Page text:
Nearly 25 years after striking children was banned in Denmark, every eighth child experiences physical punishment. For children with an immigrant background, the proportion is higher and amounts to one third.
A survey among the parents of 50,000 children between the ages of nine months and three years showed that – according to the parents’ answers – 12% of the children were exposed to shaking, slapping, and beatings in the last two months.
Children of immigrants or their descendants are particularly vulnerable, according to the survey, which was carried out by Vive – the National Research and Analysis Center for Welfare.
“In those families, more than a third of the children have experienced some degree of physical punishment. That is a high proportion,” senior researcher Signe Boe Rayce in Vive said.
“It is important for children’s development and well-being that they experience the parents as a safe base so that they can find comfort. A harsh upbringing does not give the child that base and increases the risk of it being frustrated,” she said.
Per Schultz Jørgensen was deputy chairman of the Children’s Council and one of those who fought hardest for the ban that was adopted in 1997.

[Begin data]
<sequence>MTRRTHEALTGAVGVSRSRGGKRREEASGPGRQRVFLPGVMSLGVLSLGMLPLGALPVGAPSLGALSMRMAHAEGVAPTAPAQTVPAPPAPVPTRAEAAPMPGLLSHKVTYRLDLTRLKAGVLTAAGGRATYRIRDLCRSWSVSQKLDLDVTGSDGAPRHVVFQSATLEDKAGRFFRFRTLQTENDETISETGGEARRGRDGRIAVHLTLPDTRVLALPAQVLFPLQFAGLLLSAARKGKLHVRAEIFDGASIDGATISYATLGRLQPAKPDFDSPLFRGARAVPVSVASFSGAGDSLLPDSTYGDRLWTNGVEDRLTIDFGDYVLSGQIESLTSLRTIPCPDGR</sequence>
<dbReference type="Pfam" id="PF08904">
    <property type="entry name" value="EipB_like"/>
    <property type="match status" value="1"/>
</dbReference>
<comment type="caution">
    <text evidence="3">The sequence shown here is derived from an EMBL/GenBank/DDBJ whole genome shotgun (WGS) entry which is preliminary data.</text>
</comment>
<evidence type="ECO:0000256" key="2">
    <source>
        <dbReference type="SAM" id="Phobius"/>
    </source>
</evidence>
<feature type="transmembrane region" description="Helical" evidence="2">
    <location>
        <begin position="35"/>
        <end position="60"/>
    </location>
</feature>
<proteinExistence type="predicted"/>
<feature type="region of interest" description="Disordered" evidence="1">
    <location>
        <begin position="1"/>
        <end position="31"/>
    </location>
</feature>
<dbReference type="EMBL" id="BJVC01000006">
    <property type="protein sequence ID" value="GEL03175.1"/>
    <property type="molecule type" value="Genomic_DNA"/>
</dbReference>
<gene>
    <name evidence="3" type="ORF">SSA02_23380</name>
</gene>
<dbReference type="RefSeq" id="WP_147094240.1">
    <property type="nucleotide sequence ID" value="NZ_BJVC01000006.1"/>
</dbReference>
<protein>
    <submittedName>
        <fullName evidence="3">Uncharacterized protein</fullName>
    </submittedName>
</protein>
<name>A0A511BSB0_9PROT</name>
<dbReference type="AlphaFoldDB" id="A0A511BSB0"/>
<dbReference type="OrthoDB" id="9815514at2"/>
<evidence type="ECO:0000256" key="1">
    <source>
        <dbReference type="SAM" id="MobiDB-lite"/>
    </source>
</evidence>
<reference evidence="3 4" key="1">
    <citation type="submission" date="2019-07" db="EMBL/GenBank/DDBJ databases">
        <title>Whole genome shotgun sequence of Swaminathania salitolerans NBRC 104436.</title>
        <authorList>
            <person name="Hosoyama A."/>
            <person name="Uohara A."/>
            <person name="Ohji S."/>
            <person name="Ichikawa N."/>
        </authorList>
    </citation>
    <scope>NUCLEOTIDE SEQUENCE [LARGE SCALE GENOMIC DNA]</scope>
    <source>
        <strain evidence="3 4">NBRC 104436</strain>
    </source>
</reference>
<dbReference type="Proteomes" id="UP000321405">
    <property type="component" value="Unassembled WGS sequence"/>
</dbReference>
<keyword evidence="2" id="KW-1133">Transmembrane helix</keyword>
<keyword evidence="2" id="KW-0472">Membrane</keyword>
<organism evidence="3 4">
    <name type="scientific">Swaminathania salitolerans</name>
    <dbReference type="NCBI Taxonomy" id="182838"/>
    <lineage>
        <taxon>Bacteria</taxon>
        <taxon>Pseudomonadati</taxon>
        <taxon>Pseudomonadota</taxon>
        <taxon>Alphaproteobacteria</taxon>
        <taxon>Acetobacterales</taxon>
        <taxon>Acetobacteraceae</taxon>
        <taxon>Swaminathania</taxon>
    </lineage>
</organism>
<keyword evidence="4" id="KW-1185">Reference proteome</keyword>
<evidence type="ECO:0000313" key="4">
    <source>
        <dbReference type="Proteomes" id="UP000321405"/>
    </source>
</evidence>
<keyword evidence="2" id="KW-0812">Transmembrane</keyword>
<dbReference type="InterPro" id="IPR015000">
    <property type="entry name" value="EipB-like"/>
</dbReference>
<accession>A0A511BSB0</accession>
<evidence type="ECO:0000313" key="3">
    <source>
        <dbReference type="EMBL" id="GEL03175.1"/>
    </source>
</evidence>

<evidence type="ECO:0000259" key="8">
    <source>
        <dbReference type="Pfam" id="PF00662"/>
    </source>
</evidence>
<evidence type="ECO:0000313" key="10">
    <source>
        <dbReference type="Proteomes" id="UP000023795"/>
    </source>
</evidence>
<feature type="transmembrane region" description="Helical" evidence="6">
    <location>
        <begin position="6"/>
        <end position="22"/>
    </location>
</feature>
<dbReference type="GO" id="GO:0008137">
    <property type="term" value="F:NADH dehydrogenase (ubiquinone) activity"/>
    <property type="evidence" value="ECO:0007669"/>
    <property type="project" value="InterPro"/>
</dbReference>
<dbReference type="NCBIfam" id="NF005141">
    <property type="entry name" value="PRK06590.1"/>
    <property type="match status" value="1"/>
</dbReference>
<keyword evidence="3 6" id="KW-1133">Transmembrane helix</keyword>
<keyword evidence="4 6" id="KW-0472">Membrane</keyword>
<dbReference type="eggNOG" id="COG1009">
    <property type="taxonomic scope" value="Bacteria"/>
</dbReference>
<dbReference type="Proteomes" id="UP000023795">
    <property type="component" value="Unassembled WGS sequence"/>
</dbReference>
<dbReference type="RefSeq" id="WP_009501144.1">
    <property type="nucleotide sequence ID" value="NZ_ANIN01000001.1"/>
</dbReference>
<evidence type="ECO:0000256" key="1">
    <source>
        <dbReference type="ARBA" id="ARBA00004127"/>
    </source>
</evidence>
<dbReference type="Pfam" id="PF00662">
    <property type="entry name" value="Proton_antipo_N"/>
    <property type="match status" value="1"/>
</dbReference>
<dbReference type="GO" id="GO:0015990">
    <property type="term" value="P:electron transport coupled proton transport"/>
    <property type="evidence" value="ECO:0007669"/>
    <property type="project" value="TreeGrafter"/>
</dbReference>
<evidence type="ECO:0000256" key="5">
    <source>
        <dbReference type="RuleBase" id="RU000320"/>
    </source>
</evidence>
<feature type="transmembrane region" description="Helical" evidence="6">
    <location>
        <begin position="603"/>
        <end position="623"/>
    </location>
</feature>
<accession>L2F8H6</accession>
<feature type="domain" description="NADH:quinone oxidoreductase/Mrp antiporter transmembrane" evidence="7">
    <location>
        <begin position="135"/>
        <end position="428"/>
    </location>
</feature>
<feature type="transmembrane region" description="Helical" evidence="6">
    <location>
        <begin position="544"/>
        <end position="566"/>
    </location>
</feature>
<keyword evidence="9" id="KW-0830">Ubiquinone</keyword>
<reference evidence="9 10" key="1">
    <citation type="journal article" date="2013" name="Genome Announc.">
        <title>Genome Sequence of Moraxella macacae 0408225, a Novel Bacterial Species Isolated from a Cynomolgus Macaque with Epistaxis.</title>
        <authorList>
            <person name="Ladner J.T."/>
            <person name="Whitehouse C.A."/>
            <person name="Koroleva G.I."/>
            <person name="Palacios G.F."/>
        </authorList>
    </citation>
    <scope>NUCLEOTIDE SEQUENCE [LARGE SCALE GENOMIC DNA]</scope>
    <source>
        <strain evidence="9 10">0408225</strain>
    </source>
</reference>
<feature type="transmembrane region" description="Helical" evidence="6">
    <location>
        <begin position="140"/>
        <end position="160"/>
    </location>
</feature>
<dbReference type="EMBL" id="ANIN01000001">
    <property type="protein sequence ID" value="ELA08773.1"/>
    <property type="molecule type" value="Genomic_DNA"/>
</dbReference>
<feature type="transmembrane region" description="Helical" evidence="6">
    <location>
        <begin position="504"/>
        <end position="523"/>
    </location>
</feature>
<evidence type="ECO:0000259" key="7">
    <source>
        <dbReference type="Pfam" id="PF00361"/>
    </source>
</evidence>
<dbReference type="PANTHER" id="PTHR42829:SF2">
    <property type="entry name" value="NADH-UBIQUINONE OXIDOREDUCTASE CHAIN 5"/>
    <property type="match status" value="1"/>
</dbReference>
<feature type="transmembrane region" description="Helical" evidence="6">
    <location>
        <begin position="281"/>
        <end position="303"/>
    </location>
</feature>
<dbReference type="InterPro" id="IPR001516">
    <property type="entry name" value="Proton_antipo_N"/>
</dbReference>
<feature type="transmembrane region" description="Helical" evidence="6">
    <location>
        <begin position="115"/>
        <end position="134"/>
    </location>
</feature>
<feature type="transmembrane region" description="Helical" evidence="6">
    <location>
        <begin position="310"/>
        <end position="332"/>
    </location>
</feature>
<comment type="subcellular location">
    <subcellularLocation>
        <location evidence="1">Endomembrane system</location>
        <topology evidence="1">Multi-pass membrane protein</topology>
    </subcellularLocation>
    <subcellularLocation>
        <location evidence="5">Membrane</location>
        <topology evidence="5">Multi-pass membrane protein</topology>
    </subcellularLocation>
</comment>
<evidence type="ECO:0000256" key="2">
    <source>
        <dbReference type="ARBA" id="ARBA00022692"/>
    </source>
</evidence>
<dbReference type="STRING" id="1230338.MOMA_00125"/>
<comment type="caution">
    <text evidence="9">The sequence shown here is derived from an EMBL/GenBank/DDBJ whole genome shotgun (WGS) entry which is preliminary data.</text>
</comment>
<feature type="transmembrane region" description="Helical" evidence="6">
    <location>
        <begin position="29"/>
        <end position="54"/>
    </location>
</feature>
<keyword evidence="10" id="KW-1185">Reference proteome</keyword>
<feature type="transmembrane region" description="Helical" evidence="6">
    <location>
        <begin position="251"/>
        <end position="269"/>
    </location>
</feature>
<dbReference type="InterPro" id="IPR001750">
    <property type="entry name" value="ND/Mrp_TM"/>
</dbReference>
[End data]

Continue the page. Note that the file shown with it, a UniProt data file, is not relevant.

He is shaken by the results of the survey. He believes that this is a sign of failing integration and that many immigrants are outside the labor market and living in parallel societies.
“We have not been able to convey to them the development that has taken place in child-rearing. That was many decades ago. We saw similar figures among Danish parents. Today, we take it for granted that parents raise their children with friendly and loving care,” Schultz Jørgensen, who is professor emeritus of social psychology, said.
The current leader of the Children’s Council, Agi Csonka, emphasizes that most immigrants and their descendants do not beat their children.
“When there is still a large minority among ethnic minorities who do this, there is obviously a need for a targeted effort,” she said. Csonka believes it is a problem that the authorities have a higher threshold for intervening against violence in minority families than in ethnic Danish families.
“Where there is talk of serious violence, you must, of course, crack down hard on it, as you do in Danish families,” she stated.
“Many come from countries where it is not forbidden to strike (children). Maybe that’s how they were raised. They would like to do it differently but lack knowledge on how to do it,” Csonka said.
Source: © NTB Scanpix / #Norway Today / #NorwayTodayNews
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